The Equal Opportunity Commission (EOC) is not being left out of the local discussion on racial and other forms of discrimination, which has heightened over the past days with remarks made by some in the business community last week.
Social media has been ablaze with the African community speaking up about their experiences with racism and discrimination here in T&T.
In a telephone interview with the chairman of the EOC Lynette Seebaran-Suite, confirmed the EOC had dealt with benchmark cases involving allegations of racial discrimination victimisation and denial for an opportunity for upward movement in the workplace—matters that reached the EOC’s Tribunal arm.
Listing three, she said noted they were all cases against public sector bodies, in which all three complainants won their matters.
In 2014, Kerwin Simmons an employee of the Water and Sewerage Authority (WASA), alleged he was discriminated against because of his race—African decent. His complaint of discrimination was grounded on the assertion that he was treated less favourably than another employee of the respondent Simon Bahaw who was of East-Indian descent.
In 2013 Geeta Sahatoo an employee of the Ministry of Labour and Small and Micro Enterprises alleged she was discriminated against, regarding access to opportunities for promotion and training in breach of Section 9 of the EOC Act chapter 22:03.
In 2012 Desmond Noel an employee in the office of The Auditor General of Trinidad and Tobago alleged he was discriminated against by being treated less favourably than persons of a different race by refusal and or deliberate omission to afford Noel access to the opportunity to act in the post of Audit Director during stipulated dates in 2010 and 2011.
Seebaran Suite noted EOC’s mission as set out in its Act is to promote equality of opportunity and to eliminate discrimination in T&T.
She said the EOC as mandated by its Act also had a core function —to receive and investigate complaints of discrimination in several areas— employment, the provision of goods and services, the provision of education, and the provision of housing/ accommodation.
She noted however, it was to be understood complaints made in any of these four areas could not be just any complaint, but a complaint of discrimination must be based on certain personal and inherent characteristics known as status.
“So you must allege that the discrimination is either based on sex, race, disability, ethnicity marital status, and geographic origin. So if you are discriminated in one of those four areas, then you can make a complaint to the EOC and the EOC will investigate and we will then try to conciliate the complaint and if we don’t come to a conciliation we can tell the person to come to the table to conciliate the other side. If they come to the table and there is no resolution then the person who is making the complaint has recourse to the EOC’s Tribunal,” Seebaran-Suite explained.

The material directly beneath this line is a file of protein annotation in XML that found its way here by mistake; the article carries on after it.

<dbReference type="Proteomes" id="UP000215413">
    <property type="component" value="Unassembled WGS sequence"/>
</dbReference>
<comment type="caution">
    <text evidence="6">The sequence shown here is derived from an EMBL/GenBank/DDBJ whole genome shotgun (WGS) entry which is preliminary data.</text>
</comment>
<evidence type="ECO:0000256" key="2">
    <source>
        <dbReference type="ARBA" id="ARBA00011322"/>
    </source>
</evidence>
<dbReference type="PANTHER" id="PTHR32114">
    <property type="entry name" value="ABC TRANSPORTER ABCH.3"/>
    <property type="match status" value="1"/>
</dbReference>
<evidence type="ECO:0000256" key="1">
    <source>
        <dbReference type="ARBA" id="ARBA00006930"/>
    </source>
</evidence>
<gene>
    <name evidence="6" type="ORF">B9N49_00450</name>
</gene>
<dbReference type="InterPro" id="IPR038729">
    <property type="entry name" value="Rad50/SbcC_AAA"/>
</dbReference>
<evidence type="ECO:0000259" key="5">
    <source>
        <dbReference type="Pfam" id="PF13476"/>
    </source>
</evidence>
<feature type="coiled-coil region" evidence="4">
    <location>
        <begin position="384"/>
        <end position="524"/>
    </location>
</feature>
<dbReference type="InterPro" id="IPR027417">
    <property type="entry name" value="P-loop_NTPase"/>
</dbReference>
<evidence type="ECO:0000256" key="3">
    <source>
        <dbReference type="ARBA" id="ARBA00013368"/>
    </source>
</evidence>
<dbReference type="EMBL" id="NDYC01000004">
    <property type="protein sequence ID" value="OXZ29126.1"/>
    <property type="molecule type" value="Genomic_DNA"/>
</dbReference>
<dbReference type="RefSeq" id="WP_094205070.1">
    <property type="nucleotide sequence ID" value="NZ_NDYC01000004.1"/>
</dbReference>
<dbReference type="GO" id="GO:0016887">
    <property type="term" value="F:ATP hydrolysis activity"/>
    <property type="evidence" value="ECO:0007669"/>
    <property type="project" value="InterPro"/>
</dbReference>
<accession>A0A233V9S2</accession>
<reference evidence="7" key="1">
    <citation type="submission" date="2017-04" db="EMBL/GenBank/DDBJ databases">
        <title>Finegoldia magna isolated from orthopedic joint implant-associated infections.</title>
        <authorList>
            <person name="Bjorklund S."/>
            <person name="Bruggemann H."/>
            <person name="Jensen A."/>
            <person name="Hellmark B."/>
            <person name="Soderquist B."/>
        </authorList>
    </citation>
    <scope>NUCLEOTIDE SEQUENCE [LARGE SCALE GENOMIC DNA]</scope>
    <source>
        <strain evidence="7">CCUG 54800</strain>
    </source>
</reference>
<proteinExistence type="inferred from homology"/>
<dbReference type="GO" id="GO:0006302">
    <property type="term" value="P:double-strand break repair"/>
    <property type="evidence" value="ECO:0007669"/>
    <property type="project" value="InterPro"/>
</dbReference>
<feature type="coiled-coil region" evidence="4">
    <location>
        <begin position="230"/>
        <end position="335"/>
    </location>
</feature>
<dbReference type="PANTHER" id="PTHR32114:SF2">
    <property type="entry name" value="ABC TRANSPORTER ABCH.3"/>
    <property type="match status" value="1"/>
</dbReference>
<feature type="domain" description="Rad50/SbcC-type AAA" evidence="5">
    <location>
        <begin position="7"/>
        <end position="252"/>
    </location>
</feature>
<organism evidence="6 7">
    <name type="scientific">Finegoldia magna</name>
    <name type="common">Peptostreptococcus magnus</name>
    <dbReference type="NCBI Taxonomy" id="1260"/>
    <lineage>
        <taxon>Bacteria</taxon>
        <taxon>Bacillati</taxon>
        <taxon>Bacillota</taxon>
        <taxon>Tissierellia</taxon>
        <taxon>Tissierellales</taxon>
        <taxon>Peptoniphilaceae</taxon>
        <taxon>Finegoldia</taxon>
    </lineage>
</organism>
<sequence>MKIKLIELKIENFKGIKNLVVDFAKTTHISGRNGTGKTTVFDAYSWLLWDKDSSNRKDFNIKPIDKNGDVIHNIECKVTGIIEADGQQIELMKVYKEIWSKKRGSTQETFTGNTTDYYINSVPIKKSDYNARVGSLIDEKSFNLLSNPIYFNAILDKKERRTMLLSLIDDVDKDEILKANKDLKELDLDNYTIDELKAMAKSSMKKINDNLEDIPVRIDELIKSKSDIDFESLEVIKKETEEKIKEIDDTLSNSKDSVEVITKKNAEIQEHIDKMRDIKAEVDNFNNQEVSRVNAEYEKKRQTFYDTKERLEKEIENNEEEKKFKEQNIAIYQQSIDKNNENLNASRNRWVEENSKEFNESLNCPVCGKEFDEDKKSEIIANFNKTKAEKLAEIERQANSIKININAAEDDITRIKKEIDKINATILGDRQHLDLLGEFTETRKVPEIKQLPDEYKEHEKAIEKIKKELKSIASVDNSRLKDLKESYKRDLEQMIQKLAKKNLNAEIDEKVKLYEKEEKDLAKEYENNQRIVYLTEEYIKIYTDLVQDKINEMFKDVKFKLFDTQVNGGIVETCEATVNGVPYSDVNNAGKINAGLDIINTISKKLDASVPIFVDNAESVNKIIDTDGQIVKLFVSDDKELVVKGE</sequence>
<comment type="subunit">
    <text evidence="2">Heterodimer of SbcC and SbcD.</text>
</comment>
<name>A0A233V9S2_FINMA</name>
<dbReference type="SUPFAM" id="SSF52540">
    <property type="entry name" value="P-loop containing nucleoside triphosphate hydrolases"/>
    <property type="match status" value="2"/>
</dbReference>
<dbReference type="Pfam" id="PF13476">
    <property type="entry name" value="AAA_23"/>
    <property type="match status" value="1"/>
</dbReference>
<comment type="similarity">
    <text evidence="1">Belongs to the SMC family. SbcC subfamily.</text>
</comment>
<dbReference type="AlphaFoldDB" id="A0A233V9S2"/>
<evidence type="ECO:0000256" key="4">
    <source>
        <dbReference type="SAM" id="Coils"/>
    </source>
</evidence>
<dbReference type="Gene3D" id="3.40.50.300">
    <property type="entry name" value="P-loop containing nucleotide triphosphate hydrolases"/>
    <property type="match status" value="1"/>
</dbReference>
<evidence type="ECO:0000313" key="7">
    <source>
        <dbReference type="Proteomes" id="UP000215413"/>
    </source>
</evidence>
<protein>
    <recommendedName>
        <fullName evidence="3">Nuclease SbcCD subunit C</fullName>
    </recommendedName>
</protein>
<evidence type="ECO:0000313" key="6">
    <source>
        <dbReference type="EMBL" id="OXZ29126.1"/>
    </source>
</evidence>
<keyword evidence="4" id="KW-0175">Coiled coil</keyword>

The EOC Tribunal is a court just like the High Court or the Industrial Court, and their remit is to hold a hearing into the matter and adjudicate on it. If they find for the complainant, they can order the payment of monetary compensation (known as damages), or they can order that the respondent engages in certain alternative actions such as promoting the person, etc.
Seebaran-Suite said the EOC also had a broader mission to promote equality and rid discrimination from a stance of advocacy and research and advising the Government on policy and law reform.
“Under my chairmanship since 2014, we have tried to be very active in that area of advocacy and that is in the area of law reform.”
She said since 2014 the EOC had been pressing the Government to amend the EOC’s legislation because the definition of sex in its current legislation excludes sexual orientation, making it non-existent for a person to complain they were being discriminated against as a result of their sexual orientation. She said it is a big problem and an issue the EOC continues to address regardless of the sitting Government administration.
Seebaran-Suite said to educate people on their rights and what is discrimination, the EOC consistently hosts seminars and outreach programmes which engage discussion on discrimination as it pertains to disability, gender equality, and other areas.
The EOC Act applies to both the public sector and private sector, affording an employee in the private sector to file a complaint with the Commission, however, Seebaran-Suite said it had not had any private sector race complaints go to the Tribunal, but has had complaints in other categories that were resolved during investigation and conciliation level.